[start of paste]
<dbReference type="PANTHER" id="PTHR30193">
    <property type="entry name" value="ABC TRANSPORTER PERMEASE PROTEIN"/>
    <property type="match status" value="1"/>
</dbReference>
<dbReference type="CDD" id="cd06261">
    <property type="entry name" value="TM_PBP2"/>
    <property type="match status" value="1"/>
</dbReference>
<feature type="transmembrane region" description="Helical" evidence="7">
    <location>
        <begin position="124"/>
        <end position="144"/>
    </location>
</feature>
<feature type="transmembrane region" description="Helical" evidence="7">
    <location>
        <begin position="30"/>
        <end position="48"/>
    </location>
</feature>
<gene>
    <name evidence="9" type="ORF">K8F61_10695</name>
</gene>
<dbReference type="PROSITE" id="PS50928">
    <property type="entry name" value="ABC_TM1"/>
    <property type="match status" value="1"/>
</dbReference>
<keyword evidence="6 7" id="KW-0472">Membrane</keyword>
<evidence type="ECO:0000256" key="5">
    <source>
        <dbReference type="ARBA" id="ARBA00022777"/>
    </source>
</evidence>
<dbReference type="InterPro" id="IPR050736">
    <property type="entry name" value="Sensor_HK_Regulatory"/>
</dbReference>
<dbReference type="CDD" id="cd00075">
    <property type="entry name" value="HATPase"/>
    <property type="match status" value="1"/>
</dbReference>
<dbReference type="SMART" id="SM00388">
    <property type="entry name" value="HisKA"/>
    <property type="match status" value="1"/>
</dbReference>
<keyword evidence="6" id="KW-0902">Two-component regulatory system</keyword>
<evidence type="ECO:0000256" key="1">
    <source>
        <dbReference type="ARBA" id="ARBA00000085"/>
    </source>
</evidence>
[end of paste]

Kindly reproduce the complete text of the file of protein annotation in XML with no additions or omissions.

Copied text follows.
<dbReference type="PANTHER" id="PTHR30193">
    <property type="entry name" value="ABC TRANSPORTER PERMEASE PROTEIN"/>
    <property type="match status" value="1"/>
</dbReference>
<dbReference type="CDD" id="cd06261">
    <property type="entry name" value="TM_PBP2"/>
    <property type="match status" value="1"/>
</dbReference>
<feature type="transmembrane region" description="Helical" evidence="7">
    <location>
        <begin position="124"/>
        <end position="144"/>
    </location>
</feature>
<feature type="transmembrane region" description="Helical" evidence="7">
    <location>
        <begin position="30"/>
        <end position="48"/>
    </location>
</feature>
<gene>
    <name evidence="9" type="ORF">K8F61_10695</name>
</gene>
<dbReference type="PROSITE" id="PS50928">
    <property type="entry name" value="ABC_TM1"/>
    <property type="match status" value="1"/>
</dbReference>
<keyword evidence="6 7" id="KW-0472">Membrane</keyword>
<evidence type="ECO:0000256" key="5">
    <source>
        <dbReference type="ARBA" id="ARBA00022777"/>
    </source>
</evidence>
<dbReference type="InterPro" id="IPR050736">
    <property type="entry name" value="Sensor_HK_Regulatory"/>
</dbReference>
<dbReference type="CDD" id="cd00075">
    <property type="entry name" value="HATPase"/>
    <property type="match status" value="1"/>
</dbReference>
<dbReference type="SMART" id="SM00388">
    <property type="entry name" value="HisKA"/>
    <property type="match status" value="1"/>
</dbReference>
<keyword evidence="6" id="KW-0902">Two-component regulatory system</keyword>
<evidence type="ECO:0000256" key="1">
    <source>
        <dbReference type="ARBA" id="ARBA00000085"/>
    </source>
</evidence>